Using multiple iframes and onblur event handlers an attacker can trick the user into clicking on links by continually positioning the link the attacker wants the user to click on underneath the mouse cursor. Since the link itself is masked into a tiny/opaque iframe the uesr has no clue what they are actually clicking on, and since the link follows the cursor around delays on dialog buttons are not an effective mitigation. See link for full write-up (not public)!
http://www.milw0rm.com/exploits/7842 Variation on the same clickjacking theme, the PoC gets you to click on a legitimate link to google.com (which the status bar faithfully represents as google) but onclick, it moves a div containing a hostile link to be under the mouse, and hence becomes the click target. Verified on 3.1, I suspect trunk too. Does this new attack need a different bug?
IE is planning a declarative framing break-out HTTP header: http://blogs.msdn.com/ie/archive/2009/01/27/ie8-security-part-vii-clickjacking-defenses.aspx
Lucas, it's not just planned, it's been shipped on Monday and I filed bug 475530 (which this bug already depends on) for parity yesterday. See http://hackademix.net/2009/01/28/ie8s-clickjacking-protection-exposed/ for more discussion.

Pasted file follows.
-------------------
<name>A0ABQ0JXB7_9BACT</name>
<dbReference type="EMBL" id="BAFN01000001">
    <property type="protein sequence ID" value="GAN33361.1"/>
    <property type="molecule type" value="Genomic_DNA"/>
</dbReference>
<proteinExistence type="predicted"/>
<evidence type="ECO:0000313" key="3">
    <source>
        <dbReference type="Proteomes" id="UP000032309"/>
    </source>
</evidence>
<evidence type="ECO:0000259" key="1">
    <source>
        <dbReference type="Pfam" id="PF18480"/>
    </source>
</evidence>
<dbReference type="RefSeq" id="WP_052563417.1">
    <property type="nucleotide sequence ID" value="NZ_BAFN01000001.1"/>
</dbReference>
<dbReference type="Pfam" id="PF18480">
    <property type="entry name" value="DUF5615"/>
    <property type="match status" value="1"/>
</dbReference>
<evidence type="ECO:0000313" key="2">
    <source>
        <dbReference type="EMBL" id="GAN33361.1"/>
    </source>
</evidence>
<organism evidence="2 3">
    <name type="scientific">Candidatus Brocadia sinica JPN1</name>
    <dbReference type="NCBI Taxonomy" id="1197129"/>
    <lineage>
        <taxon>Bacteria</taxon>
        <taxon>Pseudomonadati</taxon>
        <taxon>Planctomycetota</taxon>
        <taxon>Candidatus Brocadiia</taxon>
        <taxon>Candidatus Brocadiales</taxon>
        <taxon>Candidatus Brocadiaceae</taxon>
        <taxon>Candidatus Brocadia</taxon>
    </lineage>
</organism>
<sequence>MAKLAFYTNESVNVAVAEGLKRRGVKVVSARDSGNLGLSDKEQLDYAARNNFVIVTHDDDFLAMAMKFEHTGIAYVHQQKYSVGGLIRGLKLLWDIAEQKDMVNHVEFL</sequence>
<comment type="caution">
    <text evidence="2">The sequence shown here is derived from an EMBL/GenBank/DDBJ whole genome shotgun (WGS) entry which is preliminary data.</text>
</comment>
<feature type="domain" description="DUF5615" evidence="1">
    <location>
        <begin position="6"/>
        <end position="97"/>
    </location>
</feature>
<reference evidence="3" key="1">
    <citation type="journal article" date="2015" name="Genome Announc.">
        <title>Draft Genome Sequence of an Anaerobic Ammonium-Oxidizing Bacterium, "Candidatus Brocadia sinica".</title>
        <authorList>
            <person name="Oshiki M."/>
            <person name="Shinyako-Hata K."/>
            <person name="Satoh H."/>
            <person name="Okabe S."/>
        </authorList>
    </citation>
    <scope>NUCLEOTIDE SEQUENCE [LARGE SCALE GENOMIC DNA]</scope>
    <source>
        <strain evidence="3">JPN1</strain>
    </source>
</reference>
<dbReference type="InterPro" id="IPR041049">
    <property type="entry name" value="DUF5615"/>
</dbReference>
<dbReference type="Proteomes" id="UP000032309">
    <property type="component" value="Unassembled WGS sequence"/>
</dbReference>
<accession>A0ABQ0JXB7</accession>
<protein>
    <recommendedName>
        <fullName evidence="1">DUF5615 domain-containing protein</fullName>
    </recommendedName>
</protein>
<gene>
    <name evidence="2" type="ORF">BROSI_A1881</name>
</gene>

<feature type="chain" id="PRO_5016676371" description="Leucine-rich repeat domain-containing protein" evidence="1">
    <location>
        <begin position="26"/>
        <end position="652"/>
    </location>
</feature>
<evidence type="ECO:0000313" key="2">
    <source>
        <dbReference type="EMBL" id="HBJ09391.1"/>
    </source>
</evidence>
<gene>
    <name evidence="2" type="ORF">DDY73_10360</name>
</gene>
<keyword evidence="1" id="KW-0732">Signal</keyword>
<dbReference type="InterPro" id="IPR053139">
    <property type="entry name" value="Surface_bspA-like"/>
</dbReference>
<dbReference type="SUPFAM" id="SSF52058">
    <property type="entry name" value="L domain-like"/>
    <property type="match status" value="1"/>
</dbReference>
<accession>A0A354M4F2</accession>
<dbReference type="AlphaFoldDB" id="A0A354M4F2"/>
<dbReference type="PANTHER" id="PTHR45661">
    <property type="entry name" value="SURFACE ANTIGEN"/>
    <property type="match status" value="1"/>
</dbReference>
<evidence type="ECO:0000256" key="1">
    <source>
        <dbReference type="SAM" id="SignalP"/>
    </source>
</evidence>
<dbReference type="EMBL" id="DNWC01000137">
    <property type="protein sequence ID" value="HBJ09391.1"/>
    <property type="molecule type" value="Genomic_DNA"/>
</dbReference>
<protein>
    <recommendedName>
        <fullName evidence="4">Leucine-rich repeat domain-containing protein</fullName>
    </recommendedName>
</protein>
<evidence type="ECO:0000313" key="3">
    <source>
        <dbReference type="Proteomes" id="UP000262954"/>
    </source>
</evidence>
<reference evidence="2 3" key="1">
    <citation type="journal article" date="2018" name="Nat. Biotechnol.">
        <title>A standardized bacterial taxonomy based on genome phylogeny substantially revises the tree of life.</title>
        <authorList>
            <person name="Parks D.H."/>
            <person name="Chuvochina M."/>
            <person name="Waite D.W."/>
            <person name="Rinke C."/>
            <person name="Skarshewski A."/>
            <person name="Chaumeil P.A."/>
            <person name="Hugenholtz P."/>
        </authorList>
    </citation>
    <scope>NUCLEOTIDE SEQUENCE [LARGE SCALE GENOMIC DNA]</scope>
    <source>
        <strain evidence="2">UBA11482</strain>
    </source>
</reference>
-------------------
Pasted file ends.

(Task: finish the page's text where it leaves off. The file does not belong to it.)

Does anybody know of actual sites that would break if browser-based storage items (cookies, etc.) were separated by the origin of the top-level window? While that would still allow malicious sites to insert iframes to other sites, the user wouldn't be logged in to those other sites (because they belong to a separate origin), and so any jacked clicks would have significantly less harmful effects. This is similar to Collin's suggestion #6 at http://lists.whatwg.org/pipermail/whatwg-whatwg.org/2008-September/016286.html but can be implemented entirely on the browser side. This separation would have an additional advantage/disadvantage that websites will have one less vector to track users across the web (i.e. the embedded Facebook 'like' button and Google analytics scripts will no longer receive user identification cookies even if the user is logged in to those sites). I think this is a win for the average user, although obviously opinions on this will depend on which side of the fence you sit.
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